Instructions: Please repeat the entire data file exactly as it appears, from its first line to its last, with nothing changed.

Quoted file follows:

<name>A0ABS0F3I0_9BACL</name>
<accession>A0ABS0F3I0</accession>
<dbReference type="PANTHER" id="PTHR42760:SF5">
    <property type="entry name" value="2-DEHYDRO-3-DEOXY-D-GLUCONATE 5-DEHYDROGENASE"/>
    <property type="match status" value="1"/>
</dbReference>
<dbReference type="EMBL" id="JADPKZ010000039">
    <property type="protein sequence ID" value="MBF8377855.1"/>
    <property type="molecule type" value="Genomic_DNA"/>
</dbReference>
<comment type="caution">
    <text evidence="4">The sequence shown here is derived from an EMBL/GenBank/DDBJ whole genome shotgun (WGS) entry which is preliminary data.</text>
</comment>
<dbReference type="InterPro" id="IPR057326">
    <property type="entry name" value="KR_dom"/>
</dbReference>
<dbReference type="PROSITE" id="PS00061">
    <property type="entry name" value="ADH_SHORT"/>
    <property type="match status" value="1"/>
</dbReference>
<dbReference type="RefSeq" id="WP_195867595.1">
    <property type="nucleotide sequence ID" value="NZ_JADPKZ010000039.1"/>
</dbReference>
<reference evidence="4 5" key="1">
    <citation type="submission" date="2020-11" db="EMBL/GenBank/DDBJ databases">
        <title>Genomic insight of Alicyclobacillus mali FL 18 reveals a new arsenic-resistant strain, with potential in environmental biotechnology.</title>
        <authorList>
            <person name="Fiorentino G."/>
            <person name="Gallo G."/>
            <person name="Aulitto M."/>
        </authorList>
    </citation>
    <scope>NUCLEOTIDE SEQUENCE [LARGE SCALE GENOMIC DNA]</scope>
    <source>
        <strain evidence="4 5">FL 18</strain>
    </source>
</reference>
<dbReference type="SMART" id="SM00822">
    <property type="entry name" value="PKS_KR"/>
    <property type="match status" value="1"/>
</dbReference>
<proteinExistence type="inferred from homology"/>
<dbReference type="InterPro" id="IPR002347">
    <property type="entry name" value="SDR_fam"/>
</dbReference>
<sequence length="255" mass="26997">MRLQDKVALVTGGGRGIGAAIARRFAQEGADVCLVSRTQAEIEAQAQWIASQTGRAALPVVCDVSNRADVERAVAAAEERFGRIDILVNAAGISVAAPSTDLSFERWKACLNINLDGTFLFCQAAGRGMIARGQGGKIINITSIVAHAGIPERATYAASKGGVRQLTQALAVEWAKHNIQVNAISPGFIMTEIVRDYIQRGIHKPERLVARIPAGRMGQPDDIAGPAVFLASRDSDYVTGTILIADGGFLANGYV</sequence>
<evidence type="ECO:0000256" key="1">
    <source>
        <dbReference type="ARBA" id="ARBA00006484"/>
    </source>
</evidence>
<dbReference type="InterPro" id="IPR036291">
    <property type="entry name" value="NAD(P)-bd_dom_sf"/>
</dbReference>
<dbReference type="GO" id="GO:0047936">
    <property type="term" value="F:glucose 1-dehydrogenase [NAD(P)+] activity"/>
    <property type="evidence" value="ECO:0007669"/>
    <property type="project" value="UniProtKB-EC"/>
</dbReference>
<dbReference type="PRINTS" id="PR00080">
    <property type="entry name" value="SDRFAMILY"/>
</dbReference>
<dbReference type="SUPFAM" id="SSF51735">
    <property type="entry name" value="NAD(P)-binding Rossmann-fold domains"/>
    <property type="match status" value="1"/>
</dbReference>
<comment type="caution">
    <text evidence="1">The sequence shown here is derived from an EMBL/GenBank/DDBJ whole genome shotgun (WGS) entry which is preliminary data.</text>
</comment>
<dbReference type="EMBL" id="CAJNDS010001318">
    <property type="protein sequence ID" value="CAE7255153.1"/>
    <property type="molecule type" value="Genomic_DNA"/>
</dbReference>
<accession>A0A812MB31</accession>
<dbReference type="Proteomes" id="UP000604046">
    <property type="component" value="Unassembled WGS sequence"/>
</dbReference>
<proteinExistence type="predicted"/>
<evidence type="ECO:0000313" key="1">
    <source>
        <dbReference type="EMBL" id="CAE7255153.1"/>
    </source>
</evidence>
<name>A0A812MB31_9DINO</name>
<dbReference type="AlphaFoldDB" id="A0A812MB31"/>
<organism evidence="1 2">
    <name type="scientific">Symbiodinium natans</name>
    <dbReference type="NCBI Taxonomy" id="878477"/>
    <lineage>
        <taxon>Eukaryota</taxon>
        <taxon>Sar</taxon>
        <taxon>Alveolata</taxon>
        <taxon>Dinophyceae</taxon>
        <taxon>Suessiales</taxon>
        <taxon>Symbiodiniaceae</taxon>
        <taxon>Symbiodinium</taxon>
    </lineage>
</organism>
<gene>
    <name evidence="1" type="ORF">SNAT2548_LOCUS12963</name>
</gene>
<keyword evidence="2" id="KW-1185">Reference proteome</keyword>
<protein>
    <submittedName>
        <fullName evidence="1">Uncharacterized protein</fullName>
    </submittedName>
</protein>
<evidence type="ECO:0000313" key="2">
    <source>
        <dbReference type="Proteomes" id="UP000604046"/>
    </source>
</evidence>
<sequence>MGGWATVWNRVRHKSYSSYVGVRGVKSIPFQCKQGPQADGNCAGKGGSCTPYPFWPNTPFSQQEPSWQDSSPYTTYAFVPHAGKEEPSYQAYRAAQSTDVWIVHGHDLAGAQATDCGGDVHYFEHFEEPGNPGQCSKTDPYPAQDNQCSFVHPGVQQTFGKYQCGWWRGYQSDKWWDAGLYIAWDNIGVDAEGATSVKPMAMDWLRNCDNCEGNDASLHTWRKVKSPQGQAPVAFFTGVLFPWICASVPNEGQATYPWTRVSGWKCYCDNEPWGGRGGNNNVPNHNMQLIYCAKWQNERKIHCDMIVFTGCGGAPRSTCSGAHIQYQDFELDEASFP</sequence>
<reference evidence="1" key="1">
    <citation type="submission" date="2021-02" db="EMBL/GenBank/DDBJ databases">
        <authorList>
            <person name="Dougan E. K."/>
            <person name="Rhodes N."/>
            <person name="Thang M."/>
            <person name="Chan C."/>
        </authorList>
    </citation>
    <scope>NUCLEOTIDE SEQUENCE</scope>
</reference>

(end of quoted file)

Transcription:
<name>A0ABS0F3I0_9BACL</name>
<accession>A0ABS0F3I0</accession>
<dbReference type="PANTHER" id="PTHR42760:SF5">
    <property type="entry name" value="2-DEHYDRO-3-DEOXY-D-GLUCONATE 5-DEHYDROGENASE"/>
    <property type="match status" value="1"/>
</dbReference>
<dbReference type="EMBL" id="JADPKZ010000039">
    <property type="protein sequence ID" value="MBF8377855.1"/>
    <property type="molecule type" value="Genomic_DNA"/>
</dbReference>
<comment type="caution">
    <text evidence="4">The sequence shown here is derived from an EMBL/GenBank/DDBJ whole genome shotgun (WGS) entry which is preliminary data.</text>
</comment>
<dbReference type="InterPro" id="IPR057326">
    <property type="entry name" value="KR_dom"/>
</dbReference>
<dbReference type="PROSITE" id="PS00061">
    <property type="entry name" value="ADH_SHORT"/>
    <property type="match status" value="1"/>
</dbReference>
<dbReference type="RefSeq" id="WP_195867595.1">
    <property type="nucleotide sequence ID" value="NZ_JADPKZ010000039.1"/>
</dbReference>
<reference evidence="4 5" key="1">
    <citation type="submission" date="2020-11" db="EMBL/GenBank/DDBJ databases">
        <title>Genomic insight of Alicyclobacillus mali FL 18 reveals a new arsenic-resistant strain, with potential in environmental biotechnology.</title>
        <authorList>
            <person name="Fiorentino G."/>
            <person name="Gallo G."/>
            <person name="Aulitto M."/>
        </authorList>
    </citation>
    <scope>NUCLEOTIDE SEQUENCE [LARGE SCALE GENOMIC DNA]</scope>
    <source>
        <strain evidence="4 5">FL 18</strain>
    </source>
</reference>
<dbReference type="SMART" id="SM00822">
    <property type="entry name" value="PKS_KR"/>
    <property type="match status" value="1"/>
</dbReference>
<proteinExistence type="inferred from homology"/>
<dbReference type="InterPro" id="IPR002347">
    <property type="entry name" value="SDR_fam"/>
</dbReference>
<sequence length="255" mass="26997">MRLQDKVALVTGGGRGIGAAIARRFAQEGADVCLVSRTQAEIEAQAQWIASQTGRAALPVVCDVSNRADVERAVAAAEERFGRIDILVNAAGISVAAPSTDLSFERWKACLNINLDGTFLFCQAAGRGMIARGQGGKIINITSIVAHAGIPERATYAASKGGVRQLTQALAVEWAKHNIQVNAISPGFIMTEIVRDYIQRGIHKPERLVARIPAGRMGQPDDIAGPAVFLASRDSDYVTGTILIADGGFLANGYV</sequence>
<evidence type="ECO:0000256" key="1">
    <source>
        <dbReference type="ARBA" id="ARBA00006484"/>
    </source>
</evidence>
<dbReference type="InterPro" id="IPR036291">
    <property type="entry name" value="NAD(P)-bd_dom_sf"/>
</dbReference>
<dbReference type="GO" id="GO:0047936">
    <property type="term" value="F:glucose 1-dehydrogenase [NAD(P)+] activity"/>
    <property type="evidence" value="ECO:0007669"/>
    <property type="project" value="UniProtKB-EC"/>
</dbReference>
<dbReference type="PRINTS" id="PR00080">
    <property type="entry name" value="SDRFAMILY"/>
</dbReference>
<dbReference type="SUPFAM" id="SSF51735">
    <property type="entry name" value="NAD(P)-binding Rossmann-fold domains"/>
    <property type="match status" value="1"/>
</dbReference>
<comment type="caution">
    <text evidence="1">The sequence shown here is derived from an EMBL/GenBank/DDBJ whole genome shotgun (WGS) entry which is preliminary data.</text>
</comment>
<dbReference type="EMBL" id="CAJNDS010001318">
    <property type="protein sequence ID" value="CAE7255153.1"/>
    <property type="molecule type" value="Genomic_DNA"/>
</dbReference>
<accession>A0A812MB31</accession>
<dbReference type="Proteomes" id="UP000604046">
    <property type="component" value="Unassembled WGS sequence"/>
</dbReference>
<proteinExistence type="predicted"/>
<evidence type="ECO:0000313" key="1">
    <source>
        <dbReference type="EMBL" id="CAE7255153.1"/>
    </source>
</evidence>
<name>A0A812MB31_9DINO</name>
<dbReference type="AlphaFoldDB" id="A0A812MB31"/>
<organism evidence="1 2">
    <name type="scientific">Symbiodinium natans</name>
    <dbReference type="NCBI Taxonomy" id="878477"/>
    <lineage>
        <taxon>Eukaryota</taxon>
        <taxon>Sar</taxon>
        <taxon>Alveolata</taxon>
        <taxon>Dinophyceae</taxon>
        <taxon>Suessiales</taxon>
        <taxon>Symbiodiniaceae</taxon>
        <taxon>Symbiodinium</taxon>
    </lineage>
</organism>
<gene>
    <name evidence="1" type="ORF">SNAT2548_LOCUS12963</name>
</gene>
<keyword evidence="2" id="KW-1185">Reference proteome</keyword>
<protein>
    <submittedName>
        <fullName evidence="1">Uncharacterized protein</fullName>
    </submittedName>
</protein>
<evidence type="ECO:0000313" key="2">
    <source>
        <dbReference type="Proteomes" id="UP000604046"/>
    </source>
</evidence>
<sequence>MGGWATVWNRVRHKSYSSYVGVRGVKSIPFQCKQGPQADGNCAGKGGSCTPYPFWPNTPFSQQEPSWQDSSPYTTYAFVPHAGKEEPSYQAYRAAQSTDVWIVHGHDLAGAQATDCGGDVHYFEHFEEPGNPGQCSKTDPYPAQDNQCSFVHPGVQQTFGKYQCGWWRGYQSDKWWDAGLYIAWDNIGVDAEGATSVKPMAMDWLRNCDNCEGNDASLHTWRKVKSPQGQAPVAFFTGVLFPWICASVPNEGQATYPWTRVSGWKCYCDNEPWGGRGGNNNVPNHNMQLIYCAKWQNERKIHCDMIVFTGCGGAPRSTCSGAHIQYQDFELDEASFP</sequence>
<reference evidence="1" key="1">
    <citation type="submission" date="2021-02" db="EMBL/GenBank/DDBJ databases">
        <authorList>
            <person name="Dougan E. K."/>
            <person name="Rhodes N."/>
            <person name="Thang M."/>
            <person name="Chan C."/>
        </authorList>
    </citation>
    <scope>NUCLEOTIDE SEQUENCE</scope>
</reference>